The newly published fiduciary rule is, at first glance, a win for consumers and will result in some big changes for the industry. However, some of these changes will have negative side-effects for advisors, who will face more regulatory overhead costs which translate to lower profits.
Additionally, it may not actually benefit the client to switch to a fee-based account, and may exclude smaller clients from proper advice. These externalities of the rules that were intended to protect investors become particularly tenuous when a retiring client rolls over her 401(k) accounts.
Let’s first look at the options for financial advisors who have a broker registration:
- Keep the commission business with the BIC exemption, which requires complete transparency of compensation, individual client signature, and demonstrating the representation of a client’s best interest;
- Converting to fee-based, which means more responsibility as a fiduciary, but potentially lower profitability for smaller accounts;
- Drop smaller commission-based accounts and let them fend for themselves; or
- Just execute client-directed trades instead of providing advice.
The last two options are not palatable as they do not allow advisors to add value. If clients are already comfortable with DIY-investing, they could have already done so themselves with a robo advisor or low-cost brokerage.
However, the demographic that will be indirectly affected by this rule is the newly retired. This is not the segment that touts their ability to complete free trades on Robinhood. In fact, they are perhaps the most vulnerable group psychologically and financially.
HOW TECHNOLOGY HELPS
In my previous article, "Tinder Understands its Users Better than Most Robo Advisors", I mentioned that fee-based accounts do not necessarily mean more suitable, nor does it mean lower cost.
During my earlier career, one project was to convert a multi-asset mutual fund strategy into a model portfolio of ETFs and mutual funds to be delivered on a TAMPS for broker-dealers. This was to justify the wrap fee for the broker, and often served as the core asset allocation. I have since joked that this practice is analogous to pouring a large bottle of soda into smaller bottles, selling them in one package and then charging more for the plastic.
End clients get the feeling that it they are getting cross-asset, diversified advice in a fee-based account, even though they could have received the same return profile at a lower cost with the mutual fund in a commission-based account.
This is an issue for a vulnerable group like the newly retired, who are completely unaware of it.
So, how can advisors protect themselves while helping clients? We believe technology can help both parties make an easier transition and ensure optimal services.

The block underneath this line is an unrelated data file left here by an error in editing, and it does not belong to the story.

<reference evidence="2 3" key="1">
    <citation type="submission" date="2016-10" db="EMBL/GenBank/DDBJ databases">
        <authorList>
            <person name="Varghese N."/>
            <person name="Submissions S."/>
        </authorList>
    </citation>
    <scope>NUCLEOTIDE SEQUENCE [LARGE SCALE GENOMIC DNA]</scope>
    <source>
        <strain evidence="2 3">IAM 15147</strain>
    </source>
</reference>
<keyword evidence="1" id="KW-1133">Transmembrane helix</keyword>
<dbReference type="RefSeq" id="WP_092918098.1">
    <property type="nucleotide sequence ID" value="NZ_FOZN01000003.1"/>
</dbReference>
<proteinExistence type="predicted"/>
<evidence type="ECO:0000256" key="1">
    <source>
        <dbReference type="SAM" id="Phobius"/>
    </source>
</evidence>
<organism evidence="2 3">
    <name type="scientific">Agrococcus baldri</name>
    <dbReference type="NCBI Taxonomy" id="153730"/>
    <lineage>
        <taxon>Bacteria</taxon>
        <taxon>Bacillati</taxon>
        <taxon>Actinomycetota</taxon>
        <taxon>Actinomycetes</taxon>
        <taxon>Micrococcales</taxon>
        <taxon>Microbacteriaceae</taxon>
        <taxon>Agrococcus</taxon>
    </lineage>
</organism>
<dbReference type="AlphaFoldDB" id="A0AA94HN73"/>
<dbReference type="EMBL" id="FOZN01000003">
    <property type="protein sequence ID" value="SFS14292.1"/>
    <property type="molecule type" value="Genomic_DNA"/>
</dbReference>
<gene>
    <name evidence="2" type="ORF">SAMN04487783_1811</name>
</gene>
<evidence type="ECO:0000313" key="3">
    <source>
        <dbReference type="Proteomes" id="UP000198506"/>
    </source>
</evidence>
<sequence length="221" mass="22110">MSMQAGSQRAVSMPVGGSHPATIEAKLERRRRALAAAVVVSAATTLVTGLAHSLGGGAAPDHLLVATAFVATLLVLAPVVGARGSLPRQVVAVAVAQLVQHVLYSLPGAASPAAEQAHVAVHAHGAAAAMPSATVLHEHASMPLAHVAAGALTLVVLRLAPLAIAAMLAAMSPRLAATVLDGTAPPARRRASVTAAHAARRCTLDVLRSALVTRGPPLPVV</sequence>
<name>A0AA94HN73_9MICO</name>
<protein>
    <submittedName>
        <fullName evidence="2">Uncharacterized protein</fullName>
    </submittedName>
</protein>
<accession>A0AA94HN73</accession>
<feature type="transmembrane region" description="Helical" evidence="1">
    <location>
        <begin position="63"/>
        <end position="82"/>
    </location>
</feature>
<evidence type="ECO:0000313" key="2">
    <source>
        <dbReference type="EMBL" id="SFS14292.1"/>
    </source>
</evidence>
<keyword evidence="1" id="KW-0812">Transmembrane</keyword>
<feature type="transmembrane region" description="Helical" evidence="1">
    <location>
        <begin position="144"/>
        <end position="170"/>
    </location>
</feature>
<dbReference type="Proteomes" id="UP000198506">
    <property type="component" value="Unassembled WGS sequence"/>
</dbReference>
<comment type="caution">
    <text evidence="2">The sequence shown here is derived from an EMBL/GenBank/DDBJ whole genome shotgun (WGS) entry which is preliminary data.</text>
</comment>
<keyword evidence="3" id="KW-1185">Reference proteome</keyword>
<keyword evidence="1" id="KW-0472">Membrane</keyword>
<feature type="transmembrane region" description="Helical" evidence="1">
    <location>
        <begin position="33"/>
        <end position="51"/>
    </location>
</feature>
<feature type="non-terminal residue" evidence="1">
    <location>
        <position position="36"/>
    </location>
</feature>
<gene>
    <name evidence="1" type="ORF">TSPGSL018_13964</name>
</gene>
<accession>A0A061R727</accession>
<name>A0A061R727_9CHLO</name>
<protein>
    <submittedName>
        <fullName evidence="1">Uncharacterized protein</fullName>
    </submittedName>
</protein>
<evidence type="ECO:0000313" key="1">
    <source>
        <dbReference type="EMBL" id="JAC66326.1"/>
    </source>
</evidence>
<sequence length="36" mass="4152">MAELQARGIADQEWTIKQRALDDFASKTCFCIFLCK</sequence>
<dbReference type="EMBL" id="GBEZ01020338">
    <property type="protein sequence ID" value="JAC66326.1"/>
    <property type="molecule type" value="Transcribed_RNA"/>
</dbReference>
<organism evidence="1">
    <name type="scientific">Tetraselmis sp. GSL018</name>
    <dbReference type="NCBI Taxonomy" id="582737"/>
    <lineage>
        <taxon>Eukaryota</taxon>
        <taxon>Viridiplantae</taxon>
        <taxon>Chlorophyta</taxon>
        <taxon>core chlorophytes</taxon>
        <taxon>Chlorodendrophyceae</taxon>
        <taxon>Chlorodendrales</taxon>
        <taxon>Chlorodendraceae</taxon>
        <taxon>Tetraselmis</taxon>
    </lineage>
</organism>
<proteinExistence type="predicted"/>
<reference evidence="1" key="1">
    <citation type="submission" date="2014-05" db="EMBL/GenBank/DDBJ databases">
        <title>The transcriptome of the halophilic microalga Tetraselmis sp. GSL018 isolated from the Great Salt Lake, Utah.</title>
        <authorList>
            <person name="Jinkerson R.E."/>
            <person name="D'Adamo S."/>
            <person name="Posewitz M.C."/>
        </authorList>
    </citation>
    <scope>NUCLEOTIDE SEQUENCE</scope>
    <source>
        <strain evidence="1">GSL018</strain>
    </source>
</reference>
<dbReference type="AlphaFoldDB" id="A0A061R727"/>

- Select the Right Type of Account by Fees
When an advisor helps the client understand the tradeoffs between the BIC exemption and fee-based, it shouldn’t just be about the fees visible to the client, but should comparenet returns on all fees.
While the industry norm is eschewing the value of active management and manager selection, this is part of the fiduciary’s value that clients pay for.
Using return simulation tools can enable clients to compare and comprehend the net return of all fees in different account structures, demonstrating the advisor’s transparency and credibility, and generate better performance which ultimately helps retain the client.
- Involve Clients in Know-Your-Customer
If transitioning to a fee-based account is warranted, Know-your-Customer doesn’t have to be onerous with better technology. Today’s advisors have the option to efficiently learn about a client via APIs and account aggregation tools.
Despite the mounting workload in transitioning accounts, lowering standards of KYC is not an option given FINRA and SEC’s increased scrutiny. Advisors can proficiently conduct comprehensive KYC with a client-driven onboarding experience that unearth multi-dimensional exposures.
- Monitor Firm-level Suitability
Besides heeding high-fee annuities and structural products in retirement accounts, broker-dealers face another suitability challenge: the prevalent risk profiling is not defensible. Advisors have difficulty supporting why a client should be in a “moderately aggressive” portfolio, as they can no longer simplistically place them into a set of investments.
A direct solution would be to support the suitability of portfolio recommendation with a thoughtful approach that considers a client’s goals, tolerance, and detailed personal circumstances. In addition, leadership at a broker-dealer can utilize analytics on suitability across the firm to proactively mitigate these risks. This can be done by visualizing suitability by client or advisor segment, and then drilling down to the accounts potentially at risk.
While conforming to the new rule looks daunting, it’s not rocket science. Broker-dealer firms and their advisors can have orderly transitions that protect their clients, their bottom line, and help them avoid lawsuits by figuring out the best option for each client and leveraging proper technology.
Min Zhang, CFA, is chief executive and co-founder of Totum Wealth.
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